Another endangered pig is the Javan warty pig, which lives on several islands in Indonesia. It’s black with some reddish areas on its head and belly. Males can grow up to three feet tall, or about a meter, although females are smaller. It’s mostly active at night, with females and young living in small groups, while adult males are mostly solitary. When something scares it, it gives a shrill whistle to warn other pigs.

The male Javan warty pig has three pairs of so-called warts on its head, one pair under the eyes, one pair under the ears, and one pair on the jaw. These aren’t warts at all, of course, but thickened skin that protect the eyes, the ears, and the neck from the tusks of other male pigs, since males fight with their tusks during mating season.

The most famous wart-bearing pig, of course, is the warthog. The warthog lives in Africa and is well-adapted to the savanna and hot weather. It has very little hair except for a mane down the spine, and very little fat, which helps keep it cool, and it often sleeps in abandoned aardvark burrows or digs its own burrow for shade. It usually backs into its burrow so if anything tries to come in after it, it will meet its tusks.

Warthogs have two pairs of massive tusks that rub against each other, sharpening them. The upper tusks can grow up to two feet long, or 61 cm, with the lower tusks up to 6 inches long, or 15 cm. Males fight each other with the tusks, but both males and females have them since they make good weapons against predators like lions. But the warthog can run so fast that it doesn’t usually need to defend itself. It can run up to 34 mph, or 55 km/hour.

The warthog mostly eats grass and other plants, including roots that it digs up with its snout. It can go without water for months at a time, getting the moisture it requires from the plants it eats. But when water is available, it likes to sit in the water to cool down. It will also wallow in mud just like domestic pigs do. It often kneels while it eats but no one’s sure why. I guess it just finds that comfortable.

One of the biggest species of wild pig alive today is the giant forest hog, which lives in forests in a few parts of Africa. There are three subspecies, but only the one that lives in East Africa is really big. It can grow more than 3 ½ feet tall at the shoulder, or 1.1 meters, and a big male can weigh over 600 lbs, or 275 kg. It looks sort of like a hairier, bigger warthog with a broader head.

The giant forest hog is black, gray, and dark brown. It likes forests and mostly eats plants, especially grass, although like other pigs it will eat anything it can find when its favorite foods aren’t available. This includes insects, carrion, and elephant dung. It lives in small family groups, usually one male, a few females, and their piglets. Younger males without a mate will hang out together in bachelor herds, but adult males will fight if they encounter each other, mostly by ramming their heads together or pushing snout to snout in a test of strength.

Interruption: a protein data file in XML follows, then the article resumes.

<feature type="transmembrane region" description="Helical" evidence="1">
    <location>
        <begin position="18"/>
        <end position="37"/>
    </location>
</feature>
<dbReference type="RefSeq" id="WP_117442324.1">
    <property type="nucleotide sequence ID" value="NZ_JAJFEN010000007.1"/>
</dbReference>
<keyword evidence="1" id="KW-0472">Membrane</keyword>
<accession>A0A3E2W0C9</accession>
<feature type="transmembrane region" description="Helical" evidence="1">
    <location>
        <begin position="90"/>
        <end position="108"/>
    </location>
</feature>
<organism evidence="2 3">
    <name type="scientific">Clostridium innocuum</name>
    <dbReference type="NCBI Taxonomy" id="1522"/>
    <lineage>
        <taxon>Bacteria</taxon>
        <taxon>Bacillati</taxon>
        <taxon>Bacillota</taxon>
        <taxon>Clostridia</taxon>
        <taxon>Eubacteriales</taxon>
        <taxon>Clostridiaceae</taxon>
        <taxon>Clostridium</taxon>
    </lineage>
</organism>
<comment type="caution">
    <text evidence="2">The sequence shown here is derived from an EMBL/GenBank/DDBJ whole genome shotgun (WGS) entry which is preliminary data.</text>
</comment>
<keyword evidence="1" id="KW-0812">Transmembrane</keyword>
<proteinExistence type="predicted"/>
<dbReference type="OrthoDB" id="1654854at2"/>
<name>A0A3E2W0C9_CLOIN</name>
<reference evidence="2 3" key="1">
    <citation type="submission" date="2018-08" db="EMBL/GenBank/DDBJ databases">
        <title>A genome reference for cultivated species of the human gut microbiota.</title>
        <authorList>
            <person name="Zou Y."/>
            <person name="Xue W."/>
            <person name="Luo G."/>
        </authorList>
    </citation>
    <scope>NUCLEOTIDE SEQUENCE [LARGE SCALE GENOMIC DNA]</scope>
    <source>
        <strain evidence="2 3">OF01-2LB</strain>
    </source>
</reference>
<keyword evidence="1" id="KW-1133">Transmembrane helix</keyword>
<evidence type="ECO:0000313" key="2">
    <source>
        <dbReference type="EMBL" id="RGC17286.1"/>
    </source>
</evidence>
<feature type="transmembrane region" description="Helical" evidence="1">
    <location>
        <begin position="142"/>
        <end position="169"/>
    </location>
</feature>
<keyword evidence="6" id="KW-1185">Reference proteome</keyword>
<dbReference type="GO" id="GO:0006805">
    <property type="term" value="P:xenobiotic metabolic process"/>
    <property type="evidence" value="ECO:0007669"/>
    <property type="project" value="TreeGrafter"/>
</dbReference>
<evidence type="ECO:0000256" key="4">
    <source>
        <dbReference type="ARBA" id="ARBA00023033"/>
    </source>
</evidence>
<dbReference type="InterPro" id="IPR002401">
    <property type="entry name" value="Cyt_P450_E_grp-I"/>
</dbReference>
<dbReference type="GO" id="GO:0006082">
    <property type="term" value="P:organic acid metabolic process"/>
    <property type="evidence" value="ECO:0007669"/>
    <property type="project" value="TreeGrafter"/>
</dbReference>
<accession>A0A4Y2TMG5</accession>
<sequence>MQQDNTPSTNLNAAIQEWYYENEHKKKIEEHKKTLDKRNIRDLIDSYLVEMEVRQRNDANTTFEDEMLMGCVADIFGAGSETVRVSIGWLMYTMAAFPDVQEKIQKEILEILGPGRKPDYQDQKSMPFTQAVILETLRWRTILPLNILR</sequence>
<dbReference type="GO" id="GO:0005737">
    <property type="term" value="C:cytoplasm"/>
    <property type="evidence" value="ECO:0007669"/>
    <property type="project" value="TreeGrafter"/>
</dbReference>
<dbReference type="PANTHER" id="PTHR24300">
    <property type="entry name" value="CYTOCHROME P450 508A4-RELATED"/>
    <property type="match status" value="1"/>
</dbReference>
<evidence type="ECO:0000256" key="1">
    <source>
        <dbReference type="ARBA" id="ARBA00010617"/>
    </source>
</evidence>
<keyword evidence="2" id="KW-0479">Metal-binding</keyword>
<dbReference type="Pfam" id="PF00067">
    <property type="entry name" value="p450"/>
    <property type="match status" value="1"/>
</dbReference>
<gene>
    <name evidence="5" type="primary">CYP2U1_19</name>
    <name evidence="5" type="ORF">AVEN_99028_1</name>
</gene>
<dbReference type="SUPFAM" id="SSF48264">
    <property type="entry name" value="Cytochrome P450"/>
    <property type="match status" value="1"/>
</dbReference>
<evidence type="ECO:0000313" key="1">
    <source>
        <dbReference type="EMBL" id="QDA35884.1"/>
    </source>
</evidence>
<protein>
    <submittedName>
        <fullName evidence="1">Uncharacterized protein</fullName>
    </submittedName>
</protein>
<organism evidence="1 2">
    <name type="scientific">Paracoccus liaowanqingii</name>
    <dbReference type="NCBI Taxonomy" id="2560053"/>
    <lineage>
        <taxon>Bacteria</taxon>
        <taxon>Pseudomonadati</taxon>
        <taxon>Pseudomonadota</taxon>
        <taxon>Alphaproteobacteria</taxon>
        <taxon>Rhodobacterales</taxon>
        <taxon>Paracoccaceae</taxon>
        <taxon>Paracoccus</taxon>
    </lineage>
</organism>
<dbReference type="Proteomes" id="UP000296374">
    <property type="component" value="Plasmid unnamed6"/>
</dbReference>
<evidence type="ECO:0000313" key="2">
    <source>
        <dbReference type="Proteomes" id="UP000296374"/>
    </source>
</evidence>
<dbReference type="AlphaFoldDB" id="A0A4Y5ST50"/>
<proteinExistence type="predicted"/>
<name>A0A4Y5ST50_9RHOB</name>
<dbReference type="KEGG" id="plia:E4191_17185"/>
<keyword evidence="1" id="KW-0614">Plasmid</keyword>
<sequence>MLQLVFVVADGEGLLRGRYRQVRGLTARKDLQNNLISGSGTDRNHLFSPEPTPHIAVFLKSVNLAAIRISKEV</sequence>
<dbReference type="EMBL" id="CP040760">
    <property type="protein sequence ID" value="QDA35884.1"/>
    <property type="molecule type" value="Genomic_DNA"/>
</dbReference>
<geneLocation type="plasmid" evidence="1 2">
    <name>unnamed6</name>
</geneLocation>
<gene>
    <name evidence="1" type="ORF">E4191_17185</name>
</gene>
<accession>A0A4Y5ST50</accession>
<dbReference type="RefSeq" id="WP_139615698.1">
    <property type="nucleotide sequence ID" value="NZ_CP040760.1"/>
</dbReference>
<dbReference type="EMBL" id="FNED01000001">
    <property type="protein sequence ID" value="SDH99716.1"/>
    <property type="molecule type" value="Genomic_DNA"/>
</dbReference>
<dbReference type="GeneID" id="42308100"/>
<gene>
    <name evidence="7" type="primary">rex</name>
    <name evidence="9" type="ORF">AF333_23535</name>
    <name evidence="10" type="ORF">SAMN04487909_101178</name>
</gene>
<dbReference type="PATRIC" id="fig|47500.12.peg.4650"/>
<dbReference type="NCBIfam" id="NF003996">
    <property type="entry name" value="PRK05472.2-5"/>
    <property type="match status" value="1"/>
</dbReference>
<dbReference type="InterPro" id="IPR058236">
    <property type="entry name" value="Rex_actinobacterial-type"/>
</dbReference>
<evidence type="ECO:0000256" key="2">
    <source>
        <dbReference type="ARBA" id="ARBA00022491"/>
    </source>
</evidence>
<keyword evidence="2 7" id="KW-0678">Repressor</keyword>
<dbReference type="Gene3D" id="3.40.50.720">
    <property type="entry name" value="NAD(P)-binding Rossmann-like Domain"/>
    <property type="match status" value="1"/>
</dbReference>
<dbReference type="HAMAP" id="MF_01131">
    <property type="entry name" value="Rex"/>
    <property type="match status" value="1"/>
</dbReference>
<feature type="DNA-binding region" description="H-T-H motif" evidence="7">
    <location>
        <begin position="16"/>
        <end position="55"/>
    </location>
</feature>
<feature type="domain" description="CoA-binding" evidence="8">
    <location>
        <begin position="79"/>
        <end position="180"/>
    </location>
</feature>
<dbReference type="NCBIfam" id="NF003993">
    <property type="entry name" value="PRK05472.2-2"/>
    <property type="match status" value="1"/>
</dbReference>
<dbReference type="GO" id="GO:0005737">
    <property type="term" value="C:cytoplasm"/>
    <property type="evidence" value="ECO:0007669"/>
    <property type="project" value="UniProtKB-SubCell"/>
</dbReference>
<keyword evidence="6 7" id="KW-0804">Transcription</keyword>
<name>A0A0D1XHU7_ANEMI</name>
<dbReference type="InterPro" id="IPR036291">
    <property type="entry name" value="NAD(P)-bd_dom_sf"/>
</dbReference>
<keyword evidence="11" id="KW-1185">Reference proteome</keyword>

The other biggest species of wild pig is the wild boar, native to Eurasia and north Africa, and the ancestor of the domestic pig. It’s been introduced to other parts of the world as a game animal, including Australia and the United States. There are 16 subspecies of wild boar, including the Ussuri wild boar, which grows the largest. It lives in parts of China and Russia. A big male Ussuri can weigh 660 pounds, or 300 kg.

According to Hungarian folklore, there used to be a type of large wild pig called the fisher pig or swamp pig that lived in marshy areas near certain rivers. Hungary is a country in central Europe, roughly between Austria and Romania. The swamp pig is supposed to be extinct now, dying out around the end of the 19th century, but it was once well known in parts of Hungary. It mostly ate crabs and fish and lived in herds. That’s pretty much all I could find out about it. It may have been a population of feral pigs or it might have been a subspecies of wild boar that’s gone extinct now.

So what’s the biggest domestic pig ever measured? Pigs are usually assessed by weight, naturally, and a pig named Big Bill holds the world record. He weighed 2,552 pounds, or 1,157 kg, in 1933. This is really unusual, though. Most pigs that weigh anywhere near that much end up dying of heart failure or other health issues brought on by their unusual size after being overfed by their owners.

Wild boars can and do crossbreed with domestic pigs. The offspring usually resembles the wild parent more than the domestic parent, often with a mane of bristly hair that gives it the name razorback. It can be hard to tell whether a particular animal is a wild boar or a hybrid or just a feral domestic pig.

Sometimes unusually large pigs are shot and killed. You may have heard of Hogzilla, Hog Kong, and the Monster Pig, among others. Where wild boars have been introduced as game animals, they’re incredibly destructive to the environment and can be dangerous. It’s common for people to hunt them and sometimes they kill humongous pigs. Or at least they claim they did.

In 2004 a man shot a pig on a hunting reserve in Georgia, in the United States, that he claimed weighed over a thousand pounds, or 450 kg. It actually turned out to be much smaller, only about 800 pounds, or 360 kg. That’s still a big pig, so I don’t know why the hunter had to lie about its size.